The Office of Enrollment and Discipline (OED) of the United States Patent and Trademark Office (USPTO), has announced that the patent bar examination, which is sometimes called the patent registration exam or patent agent’s exam, will be updated again effective early April 2013. No date certain has yet been announced by the OED, but based on the previous updating of the exam when new rules became effective on September 16, 2012, it can be expected that the patent bar exam will be updated sometime during the first week of April.
This next patent bar exam update will be extremely significant for those who will be taking the exam after it has been updated. OED explains that the next update of the patent bar will usher in the testing of the final phase of implementation of the America Invents Act (AIA), which will become effective March 16, 2013. “All aspects of the AIA have now made their way onto the USPTO Exam,” says John White, creator of the PLI patent bar review course and an attorney with Berenato & White.
Indeed, the so-called first-to-file rules are the final element of the AIA to be implemented and could lead to an examination that is up to one-third new material. How is this possible? First-to-file rules and law changes the 35 U.S.C. 102 in a fundamental way. This means that the very definition of what is prior art will change. That has implications for novelty directly and non-obviousness indirectly.
Since April 2011, the United States Patent Bar Examination has been a moving target. For many years the exam was static, largely remaining the same. Numerous repeat questions would be asked from administration to administration and changes to the law not tested. In fact, it was nearly 5 years before the USPTO started testing changes to the law of obviousness mandated by the U.S. Supreme Court in KSR v. Teleflex, which was difficult to imagine since the law fundamentally changed and impacts nearly ever application filed.
Enter David Kappos. As Kappos was setting out to redefine the USPTO he also made time to have his team update the stale patent bar exam. The first updates of the patent bar examination in some time were unveiled in April 2011, and with every new Federal Register Notice the exam is being updated to test the latest law and newest rules.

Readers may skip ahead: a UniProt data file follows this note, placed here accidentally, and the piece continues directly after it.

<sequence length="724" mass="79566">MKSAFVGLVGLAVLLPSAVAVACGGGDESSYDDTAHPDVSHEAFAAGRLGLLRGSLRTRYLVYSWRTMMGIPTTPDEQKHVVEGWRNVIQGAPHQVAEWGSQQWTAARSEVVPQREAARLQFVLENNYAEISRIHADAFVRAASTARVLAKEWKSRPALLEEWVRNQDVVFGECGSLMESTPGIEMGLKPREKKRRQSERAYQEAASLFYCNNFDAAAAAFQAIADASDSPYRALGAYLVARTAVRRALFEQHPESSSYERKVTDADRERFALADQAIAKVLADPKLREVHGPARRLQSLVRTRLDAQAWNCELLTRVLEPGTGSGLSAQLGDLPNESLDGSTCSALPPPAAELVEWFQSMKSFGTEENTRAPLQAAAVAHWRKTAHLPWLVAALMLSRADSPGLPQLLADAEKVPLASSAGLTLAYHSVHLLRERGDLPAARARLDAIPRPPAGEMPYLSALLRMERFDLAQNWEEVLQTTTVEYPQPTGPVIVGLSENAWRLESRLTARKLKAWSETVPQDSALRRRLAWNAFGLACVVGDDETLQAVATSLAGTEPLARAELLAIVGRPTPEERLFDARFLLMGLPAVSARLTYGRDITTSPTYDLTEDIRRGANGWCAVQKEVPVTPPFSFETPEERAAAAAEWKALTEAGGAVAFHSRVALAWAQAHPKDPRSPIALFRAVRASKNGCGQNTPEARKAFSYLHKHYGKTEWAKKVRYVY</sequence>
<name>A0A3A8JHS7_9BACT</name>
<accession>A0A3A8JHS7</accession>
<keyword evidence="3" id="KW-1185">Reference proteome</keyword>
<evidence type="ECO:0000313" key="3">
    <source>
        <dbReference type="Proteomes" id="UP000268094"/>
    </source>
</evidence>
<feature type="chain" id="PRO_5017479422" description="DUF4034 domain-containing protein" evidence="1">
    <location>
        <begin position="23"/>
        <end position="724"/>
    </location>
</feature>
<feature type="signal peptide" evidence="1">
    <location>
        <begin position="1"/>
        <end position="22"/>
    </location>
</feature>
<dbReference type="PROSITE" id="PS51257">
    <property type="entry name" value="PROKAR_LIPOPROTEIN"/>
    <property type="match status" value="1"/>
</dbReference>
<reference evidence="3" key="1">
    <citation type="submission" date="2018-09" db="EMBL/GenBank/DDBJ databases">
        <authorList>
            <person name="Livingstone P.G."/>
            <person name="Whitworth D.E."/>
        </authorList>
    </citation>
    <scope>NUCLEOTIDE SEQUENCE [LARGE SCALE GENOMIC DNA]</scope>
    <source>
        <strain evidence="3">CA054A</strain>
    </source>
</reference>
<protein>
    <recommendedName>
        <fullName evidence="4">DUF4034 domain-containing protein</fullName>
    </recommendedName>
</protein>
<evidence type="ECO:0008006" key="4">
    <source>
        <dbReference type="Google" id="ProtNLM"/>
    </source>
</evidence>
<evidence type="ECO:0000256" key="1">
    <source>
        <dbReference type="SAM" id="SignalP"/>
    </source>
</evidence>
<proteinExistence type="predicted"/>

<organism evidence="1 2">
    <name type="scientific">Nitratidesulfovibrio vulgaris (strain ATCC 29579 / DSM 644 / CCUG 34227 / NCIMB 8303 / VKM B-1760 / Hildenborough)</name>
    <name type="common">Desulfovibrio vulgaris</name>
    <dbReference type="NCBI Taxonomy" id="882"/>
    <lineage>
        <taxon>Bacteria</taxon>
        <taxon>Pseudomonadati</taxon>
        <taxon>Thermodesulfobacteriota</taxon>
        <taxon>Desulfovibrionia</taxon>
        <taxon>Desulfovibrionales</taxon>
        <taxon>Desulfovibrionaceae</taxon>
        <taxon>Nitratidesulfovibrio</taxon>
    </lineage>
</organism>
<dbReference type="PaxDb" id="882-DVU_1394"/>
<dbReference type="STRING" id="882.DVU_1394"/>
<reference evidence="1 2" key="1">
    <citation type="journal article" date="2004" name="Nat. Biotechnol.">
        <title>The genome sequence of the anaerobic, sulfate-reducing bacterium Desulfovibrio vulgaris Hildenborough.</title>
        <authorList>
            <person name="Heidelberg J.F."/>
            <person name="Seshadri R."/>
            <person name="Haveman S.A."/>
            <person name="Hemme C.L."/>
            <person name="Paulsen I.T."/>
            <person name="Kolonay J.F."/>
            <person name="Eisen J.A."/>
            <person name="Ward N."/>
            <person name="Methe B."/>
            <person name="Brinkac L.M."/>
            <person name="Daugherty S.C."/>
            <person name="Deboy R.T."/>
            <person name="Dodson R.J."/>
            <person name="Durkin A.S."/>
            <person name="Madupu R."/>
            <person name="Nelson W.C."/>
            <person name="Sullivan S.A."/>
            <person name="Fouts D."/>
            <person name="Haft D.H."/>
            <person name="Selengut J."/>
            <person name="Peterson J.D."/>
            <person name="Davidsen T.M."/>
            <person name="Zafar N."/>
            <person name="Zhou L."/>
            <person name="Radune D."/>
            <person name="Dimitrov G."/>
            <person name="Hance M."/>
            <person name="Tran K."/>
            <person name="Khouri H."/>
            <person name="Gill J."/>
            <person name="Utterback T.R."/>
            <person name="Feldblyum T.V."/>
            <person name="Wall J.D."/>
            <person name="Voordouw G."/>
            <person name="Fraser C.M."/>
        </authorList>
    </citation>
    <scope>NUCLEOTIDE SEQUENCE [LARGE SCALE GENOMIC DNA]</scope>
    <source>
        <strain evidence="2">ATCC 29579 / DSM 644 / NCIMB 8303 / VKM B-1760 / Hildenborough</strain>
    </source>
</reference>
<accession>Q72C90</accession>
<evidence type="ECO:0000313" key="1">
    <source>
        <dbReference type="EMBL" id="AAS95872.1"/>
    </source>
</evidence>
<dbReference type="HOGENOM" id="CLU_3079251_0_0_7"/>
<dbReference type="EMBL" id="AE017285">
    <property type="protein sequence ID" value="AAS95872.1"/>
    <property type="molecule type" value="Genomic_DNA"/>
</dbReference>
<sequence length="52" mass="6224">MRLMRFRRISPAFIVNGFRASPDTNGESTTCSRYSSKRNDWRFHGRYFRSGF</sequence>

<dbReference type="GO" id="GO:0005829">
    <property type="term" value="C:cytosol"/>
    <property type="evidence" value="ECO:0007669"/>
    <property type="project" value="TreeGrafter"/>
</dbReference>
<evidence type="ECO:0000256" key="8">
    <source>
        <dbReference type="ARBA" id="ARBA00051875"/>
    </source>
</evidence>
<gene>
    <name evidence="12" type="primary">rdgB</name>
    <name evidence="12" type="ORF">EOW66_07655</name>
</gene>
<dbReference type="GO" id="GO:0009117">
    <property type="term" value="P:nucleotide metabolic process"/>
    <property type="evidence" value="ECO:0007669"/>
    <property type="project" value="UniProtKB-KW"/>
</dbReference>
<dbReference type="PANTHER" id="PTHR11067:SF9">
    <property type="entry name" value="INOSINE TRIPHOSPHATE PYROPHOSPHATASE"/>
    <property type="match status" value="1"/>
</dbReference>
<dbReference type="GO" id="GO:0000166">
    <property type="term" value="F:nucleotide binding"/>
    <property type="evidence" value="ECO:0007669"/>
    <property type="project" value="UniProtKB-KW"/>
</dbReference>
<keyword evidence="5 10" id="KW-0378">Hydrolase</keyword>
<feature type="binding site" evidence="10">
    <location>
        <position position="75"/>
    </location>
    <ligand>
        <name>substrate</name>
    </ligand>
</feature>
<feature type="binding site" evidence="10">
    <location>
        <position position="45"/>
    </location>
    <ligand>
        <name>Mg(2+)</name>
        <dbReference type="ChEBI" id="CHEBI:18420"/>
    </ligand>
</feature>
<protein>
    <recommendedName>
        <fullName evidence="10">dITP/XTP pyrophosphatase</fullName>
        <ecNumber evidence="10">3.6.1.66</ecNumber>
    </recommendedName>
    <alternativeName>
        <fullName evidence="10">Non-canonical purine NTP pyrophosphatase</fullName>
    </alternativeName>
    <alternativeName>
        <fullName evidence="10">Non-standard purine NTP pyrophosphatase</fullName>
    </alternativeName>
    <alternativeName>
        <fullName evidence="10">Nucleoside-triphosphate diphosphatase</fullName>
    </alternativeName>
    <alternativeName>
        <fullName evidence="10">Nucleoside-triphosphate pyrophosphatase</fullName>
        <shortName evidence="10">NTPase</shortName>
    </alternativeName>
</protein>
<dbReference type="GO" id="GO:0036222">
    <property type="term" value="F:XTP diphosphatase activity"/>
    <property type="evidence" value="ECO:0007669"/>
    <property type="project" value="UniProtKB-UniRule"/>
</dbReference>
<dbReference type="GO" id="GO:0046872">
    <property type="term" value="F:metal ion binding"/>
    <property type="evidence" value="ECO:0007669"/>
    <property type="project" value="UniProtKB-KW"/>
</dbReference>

There does, however, remain a problem associated with studying for the patent bar exam. The Manual of Patent Examining Procedures is not up to date, and in places it is significantly out of date. That can make studying for the patent bar a daunting task for those who attempt to do it on their own. Without the guidance of a course that can pull everything together it is quite possible that a student will study the wrong material out of the MPEP, even believing they are about to get a question correct because the answer is included in the MPEP. A case in point will illustrate.
We just wrapped up our last live Patent Bar Review Course for 2012. We were in San Francisco for the past few days, once again teaching a room of would-be patent attorneys and patent agents. This group now has the task of studying the Phase 2 implementation of the America Inventors Act, which went into effect on September 16, 2012 and started to be tested on October 2, 2012.
In the little more than a month since AIA Phase 2 became testable we have already heard from a number of our Patent Bar students who have taken the Patent Exam since the USPTO added AIA Phase 2 to it. The good news — in addition to our usual exemplary pass rate — is that the sample questions we prepared for all the supplementary materials, from KSR and Bilski all the way through AIA Phases 1 and 2, are very, very predictive of the questions you’ll see on the actual Exam. Student after student has told us that if you can handle the questions we have added to Patware (the “AIA Phase 2 Mini-Exam” was just recently added), you can handle all the questions the USPTO will ask you on the Exam.
WASHINGTON — As part of a wider effort aimed at stakeholders fully benefitting from the sweeping reforms of the America Invents Act (AIA), the U.S. Department of Commerce’s United States Patent and Trademark Office (USPTO) announced today that it has updated a critical examination for applicants seeking to practice in patent cases before the Office.
The updates ensure that newly registered patent attorneys and agents are fully qualified in the most current patent laws, rules and procedures, and final rule packages that took effect September 16, 2012—one year after President Obama signed the historic bipartisan AIA into law.